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Catching independent pitching, evaluating pitchers without catchers

Introduction

As pitch framing data becomes more and more advanced, we have to completely re-evaluate pitchers. We have fielding independent pitching, which allows pitcher performance to be separated from fielding performance. As our understanding of catching and pitch framing improves, we need to re-evaluate the performance of pitching to incorporate catching data. Thus, I have created the new metric Catching Independent Pitching, or CIP.


Fundamentally, the problem with fielding independent pitching is that catcher contributions have never been considered. There is an obvious and notable difference between a good and a poor pitch framer, something that has never been considered by FIP or ERA. Thus, I have set out to create this new metric, Catching Independent Pitching (CIP)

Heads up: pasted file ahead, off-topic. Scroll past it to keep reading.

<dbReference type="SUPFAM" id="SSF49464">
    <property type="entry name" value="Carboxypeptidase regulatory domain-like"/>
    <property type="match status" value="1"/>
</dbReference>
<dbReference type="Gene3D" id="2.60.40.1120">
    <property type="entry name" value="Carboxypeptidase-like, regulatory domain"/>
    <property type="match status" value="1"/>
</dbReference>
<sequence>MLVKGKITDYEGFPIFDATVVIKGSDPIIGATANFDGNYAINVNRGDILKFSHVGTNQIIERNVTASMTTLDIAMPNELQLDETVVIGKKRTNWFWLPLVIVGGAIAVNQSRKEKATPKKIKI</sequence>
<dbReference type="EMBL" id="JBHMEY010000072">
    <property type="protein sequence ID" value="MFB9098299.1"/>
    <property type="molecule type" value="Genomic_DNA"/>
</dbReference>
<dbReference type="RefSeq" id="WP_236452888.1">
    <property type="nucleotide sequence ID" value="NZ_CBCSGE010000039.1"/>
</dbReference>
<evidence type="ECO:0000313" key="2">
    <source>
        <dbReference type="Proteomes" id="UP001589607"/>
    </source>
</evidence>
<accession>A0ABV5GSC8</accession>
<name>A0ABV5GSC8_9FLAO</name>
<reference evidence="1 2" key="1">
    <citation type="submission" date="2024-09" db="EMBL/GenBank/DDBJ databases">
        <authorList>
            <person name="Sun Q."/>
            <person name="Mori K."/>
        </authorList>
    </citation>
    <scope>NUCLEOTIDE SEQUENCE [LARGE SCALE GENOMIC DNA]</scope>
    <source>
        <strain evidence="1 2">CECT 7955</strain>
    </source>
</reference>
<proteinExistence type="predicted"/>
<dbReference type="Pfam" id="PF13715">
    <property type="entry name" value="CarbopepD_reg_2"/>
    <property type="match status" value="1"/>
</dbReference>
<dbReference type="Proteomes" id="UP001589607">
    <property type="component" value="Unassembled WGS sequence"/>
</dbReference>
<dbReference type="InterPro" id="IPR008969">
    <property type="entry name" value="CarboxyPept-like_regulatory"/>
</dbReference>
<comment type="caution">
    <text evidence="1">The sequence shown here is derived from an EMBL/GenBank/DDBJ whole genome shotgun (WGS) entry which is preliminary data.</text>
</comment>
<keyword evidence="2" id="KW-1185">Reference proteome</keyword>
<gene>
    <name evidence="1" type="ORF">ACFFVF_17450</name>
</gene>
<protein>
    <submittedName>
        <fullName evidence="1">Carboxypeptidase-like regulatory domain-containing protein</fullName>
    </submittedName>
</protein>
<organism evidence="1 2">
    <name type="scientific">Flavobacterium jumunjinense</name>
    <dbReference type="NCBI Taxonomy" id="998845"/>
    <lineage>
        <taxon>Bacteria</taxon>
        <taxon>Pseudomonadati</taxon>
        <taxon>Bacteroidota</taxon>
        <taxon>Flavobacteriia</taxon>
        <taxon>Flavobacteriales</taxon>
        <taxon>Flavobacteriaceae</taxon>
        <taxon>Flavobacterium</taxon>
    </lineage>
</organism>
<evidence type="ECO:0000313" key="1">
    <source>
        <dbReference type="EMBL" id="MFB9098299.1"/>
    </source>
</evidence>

When it comes to pitching statistics, the statistics often do not accurately evaluate pitcher skill, instead, contributions by the rest of the team are also often counted. For instance, the pitching win has little to do with pitcher performance, there was even an instance where the pitcher threw a no-hitter, but still recorded the loss. Wins and losses are fundamentally cannot be used to evaluate pitcher performance, since it considers the rest of the team’s defensive and offensive contributions. Wins are only accurate when used to evaluate the team as a whole, through its win-loss record.


Earned Run Average faces a similar problem. It is commonly used to evaluate pitchers, but as a stat, ERA is also effected by the contributions of the defense. It is my opinion that ERA is a good representation of a team’s defensive capabilities, as the combination of the defense and the pitcher. However, as a stat to evaluate the pitcher alone, ERA is fundamentally flawed and does not give an accurate representation.